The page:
Saturday, March 5, 2011

Asylum Trash: The Da Vinci Treasure

I wish that I was kidding here!  With my final Asylum film for a while, I chose a movie that managed to threaten the company with lawsuits from two different film companies.  Seriously, how did they not get sued?  Your movie is clearly trying to rip off The Da Vinci Code and National Treasure at once.  Is it just because you're too minor for Disney and Columbia Pictures to even care?  I really want to know!  So what is the plot?  C. Thomas Howell- god dammit!- is a guy who tries to uncover a stash of treasure related to Leonardo Da Vinci.  I wish that I could say that there was more here, but there isn't.  Let's just get this over with so I can rest until the next batch of Asylum films hit the site.  You know that it will happen.  Let's put on our multi-colored Da Vinci goggles in order to help us find...
The film begins with Howell and a comrade breaking into a house in London.  Their goal: steal a bunch of invention plans related to Leonardo Da Vinci.  Just to note- The Da Vinci Code begins in the Louvre (been there!).  Your movie begins in a guy's house.  That really says it all, right?  They pass by some Da Vinci Optics, but ignore them for now.  Of course, the movie gives the things their own graphic, so they're obviously going to be important later.  With no set up for this and no idea who his character is, Howell's buddy turns on him and tries to take the papers.  He dies...but nobody cares.  Howell runs into his ex-wife, who is now working for Howell's nemesis.  He runs from her, but gets cornered by the man...who's played by Lance Henriksen.  I'd feel worse if this if you didn't also do another Asylum film in the same year (Pirates of Treasure Island) and two Sasquatch films (Abominable and Sasquatch Mountain) as well.  He has a thug- who was the lead terrorist in The 9/11 Commission Report- beat up Howell (not enough though) and take the papers. It's here that Howell meets up with another lady- the woman who will be his assistant for the rest of the film.  They continue Howell's work of getting the treasure- for the world, of course- and this leads to one, natural item: the Shroud of Turin!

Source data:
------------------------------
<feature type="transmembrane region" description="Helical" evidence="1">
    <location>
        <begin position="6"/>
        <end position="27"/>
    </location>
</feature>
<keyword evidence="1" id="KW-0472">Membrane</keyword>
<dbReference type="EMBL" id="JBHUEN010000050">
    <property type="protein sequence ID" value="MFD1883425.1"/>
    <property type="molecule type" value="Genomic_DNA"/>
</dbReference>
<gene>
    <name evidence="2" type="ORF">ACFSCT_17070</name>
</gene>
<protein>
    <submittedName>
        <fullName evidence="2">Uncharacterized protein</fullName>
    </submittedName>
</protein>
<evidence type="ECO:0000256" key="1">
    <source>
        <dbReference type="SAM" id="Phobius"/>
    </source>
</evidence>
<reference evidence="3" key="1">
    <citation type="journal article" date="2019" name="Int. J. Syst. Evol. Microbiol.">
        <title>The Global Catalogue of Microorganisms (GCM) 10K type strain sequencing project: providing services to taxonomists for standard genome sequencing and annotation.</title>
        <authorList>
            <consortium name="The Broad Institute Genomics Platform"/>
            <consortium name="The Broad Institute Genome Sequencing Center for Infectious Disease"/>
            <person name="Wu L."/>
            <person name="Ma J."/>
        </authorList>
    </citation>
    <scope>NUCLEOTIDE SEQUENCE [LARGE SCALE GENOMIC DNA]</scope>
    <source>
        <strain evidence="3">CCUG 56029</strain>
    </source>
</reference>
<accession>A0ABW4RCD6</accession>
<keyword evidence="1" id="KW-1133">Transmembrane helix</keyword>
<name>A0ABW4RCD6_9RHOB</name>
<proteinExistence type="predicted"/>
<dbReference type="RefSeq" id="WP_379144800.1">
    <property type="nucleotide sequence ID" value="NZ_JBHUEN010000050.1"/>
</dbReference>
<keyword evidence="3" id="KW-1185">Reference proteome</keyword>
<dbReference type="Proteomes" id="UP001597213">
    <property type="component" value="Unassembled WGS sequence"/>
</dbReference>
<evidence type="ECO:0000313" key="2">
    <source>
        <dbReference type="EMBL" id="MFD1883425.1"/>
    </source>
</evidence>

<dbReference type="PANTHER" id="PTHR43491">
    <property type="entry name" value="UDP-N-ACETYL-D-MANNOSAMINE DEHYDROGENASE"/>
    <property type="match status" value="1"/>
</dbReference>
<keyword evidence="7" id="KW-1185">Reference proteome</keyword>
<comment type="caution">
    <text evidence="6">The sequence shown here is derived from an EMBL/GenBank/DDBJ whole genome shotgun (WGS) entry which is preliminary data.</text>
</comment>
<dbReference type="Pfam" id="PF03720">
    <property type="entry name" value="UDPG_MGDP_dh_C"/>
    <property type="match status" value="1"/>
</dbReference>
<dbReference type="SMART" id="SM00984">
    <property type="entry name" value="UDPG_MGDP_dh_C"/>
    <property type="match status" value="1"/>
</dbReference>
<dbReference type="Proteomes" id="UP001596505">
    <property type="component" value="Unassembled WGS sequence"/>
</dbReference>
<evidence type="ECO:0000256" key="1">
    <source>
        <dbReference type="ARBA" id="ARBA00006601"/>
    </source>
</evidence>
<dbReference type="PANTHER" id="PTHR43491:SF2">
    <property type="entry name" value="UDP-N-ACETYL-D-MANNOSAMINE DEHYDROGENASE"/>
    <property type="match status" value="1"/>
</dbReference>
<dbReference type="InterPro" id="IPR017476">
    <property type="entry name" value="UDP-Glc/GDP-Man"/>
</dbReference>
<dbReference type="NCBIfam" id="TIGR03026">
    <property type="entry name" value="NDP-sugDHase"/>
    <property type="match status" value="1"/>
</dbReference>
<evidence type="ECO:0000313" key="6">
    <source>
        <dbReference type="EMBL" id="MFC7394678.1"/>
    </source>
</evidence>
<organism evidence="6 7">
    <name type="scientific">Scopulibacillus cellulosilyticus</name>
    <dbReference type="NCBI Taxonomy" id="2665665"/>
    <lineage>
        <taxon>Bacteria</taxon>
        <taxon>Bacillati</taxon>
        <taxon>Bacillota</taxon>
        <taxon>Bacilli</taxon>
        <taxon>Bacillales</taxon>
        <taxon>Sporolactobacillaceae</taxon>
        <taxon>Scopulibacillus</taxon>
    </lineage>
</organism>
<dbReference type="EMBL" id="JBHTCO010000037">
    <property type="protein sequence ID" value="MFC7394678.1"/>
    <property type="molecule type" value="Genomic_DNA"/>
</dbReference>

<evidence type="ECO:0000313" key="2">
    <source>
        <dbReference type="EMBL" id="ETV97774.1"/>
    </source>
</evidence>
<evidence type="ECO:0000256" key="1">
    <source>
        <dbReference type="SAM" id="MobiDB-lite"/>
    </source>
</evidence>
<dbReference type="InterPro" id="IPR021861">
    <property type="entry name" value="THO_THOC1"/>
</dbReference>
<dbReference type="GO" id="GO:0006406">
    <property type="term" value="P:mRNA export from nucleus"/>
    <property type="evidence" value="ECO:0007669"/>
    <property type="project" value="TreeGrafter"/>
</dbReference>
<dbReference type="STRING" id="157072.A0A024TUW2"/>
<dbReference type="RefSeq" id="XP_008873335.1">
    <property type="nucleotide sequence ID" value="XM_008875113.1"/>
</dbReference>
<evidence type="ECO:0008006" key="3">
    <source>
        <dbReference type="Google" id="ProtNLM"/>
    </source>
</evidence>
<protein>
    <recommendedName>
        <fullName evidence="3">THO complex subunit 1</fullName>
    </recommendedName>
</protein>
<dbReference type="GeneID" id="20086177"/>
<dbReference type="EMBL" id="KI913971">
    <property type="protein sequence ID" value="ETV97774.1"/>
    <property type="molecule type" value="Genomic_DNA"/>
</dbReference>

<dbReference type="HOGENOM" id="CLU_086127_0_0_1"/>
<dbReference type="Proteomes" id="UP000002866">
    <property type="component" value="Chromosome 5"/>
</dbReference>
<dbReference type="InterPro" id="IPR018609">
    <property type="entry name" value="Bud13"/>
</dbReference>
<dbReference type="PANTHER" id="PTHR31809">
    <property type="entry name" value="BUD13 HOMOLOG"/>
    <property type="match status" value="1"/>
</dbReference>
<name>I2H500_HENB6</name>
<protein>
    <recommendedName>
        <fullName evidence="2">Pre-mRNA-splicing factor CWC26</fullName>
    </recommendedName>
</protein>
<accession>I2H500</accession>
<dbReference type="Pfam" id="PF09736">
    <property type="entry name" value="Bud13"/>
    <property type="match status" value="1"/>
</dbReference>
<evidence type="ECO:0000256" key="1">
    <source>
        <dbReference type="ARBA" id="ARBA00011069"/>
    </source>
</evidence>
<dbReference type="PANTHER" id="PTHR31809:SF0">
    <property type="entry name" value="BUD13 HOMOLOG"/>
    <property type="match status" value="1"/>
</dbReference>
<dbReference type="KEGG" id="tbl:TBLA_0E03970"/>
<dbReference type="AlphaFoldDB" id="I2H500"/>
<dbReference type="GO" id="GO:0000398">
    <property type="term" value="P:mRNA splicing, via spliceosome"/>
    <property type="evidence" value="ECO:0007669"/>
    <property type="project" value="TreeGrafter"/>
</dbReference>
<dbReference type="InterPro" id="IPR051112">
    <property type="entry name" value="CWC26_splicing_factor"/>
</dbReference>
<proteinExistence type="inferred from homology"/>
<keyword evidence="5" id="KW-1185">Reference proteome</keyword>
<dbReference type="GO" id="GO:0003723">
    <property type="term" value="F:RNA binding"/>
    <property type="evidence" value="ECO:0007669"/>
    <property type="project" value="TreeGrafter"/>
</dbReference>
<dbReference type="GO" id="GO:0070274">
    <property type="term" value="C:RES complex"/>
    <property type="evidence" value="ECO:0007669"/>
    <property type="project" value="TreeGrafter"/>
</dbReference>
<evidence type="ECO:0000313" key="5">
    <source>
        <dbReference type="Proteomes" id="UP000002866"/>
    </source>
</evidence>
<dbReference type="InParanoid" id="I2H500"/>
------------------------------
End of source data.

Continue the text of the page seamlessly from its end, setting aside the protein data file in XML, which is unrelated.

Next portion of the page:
Yes, the infamous cloth has a clue to Da Vinci's stash of gold.  If you think that this part is silly, just keep watching.  Howell and the woman get the Shroud from a small building in the middle of nowhere.  The film's logic: people wouldn't look for it there.  Yeah, that covers your budget-cutting moves!  This leads to a chase, which is mostly a pretense to pad the movie out and throw in some random ADR.  The best part, however, is watching the nonchalant extras as the pair run down the street being shot at!  You guys in Los Angeles really are jaded!  The bad guys get the Shroud, but not the pictures taken of it by Howell.  Their next move- go to England- again- and take the Da Vinci Optics.  Wow- you're re-using a location in the same movie.  That's sad, even for you!  The man whose house they're going to actually agrees to help them out this time.  As soon as the call ends, he calls Lance and warns them of Howell's arrival.  In the ultimate insult to the audience, they flash Henriksen's face when they say his name.  Yes, we know who he is!  This plot thread proves really unimportant, however, as Howell arrives to find Lance and company killing the guy.  Thanks for helping...yourself to a bloody death.  Another chase ensues....but how cares?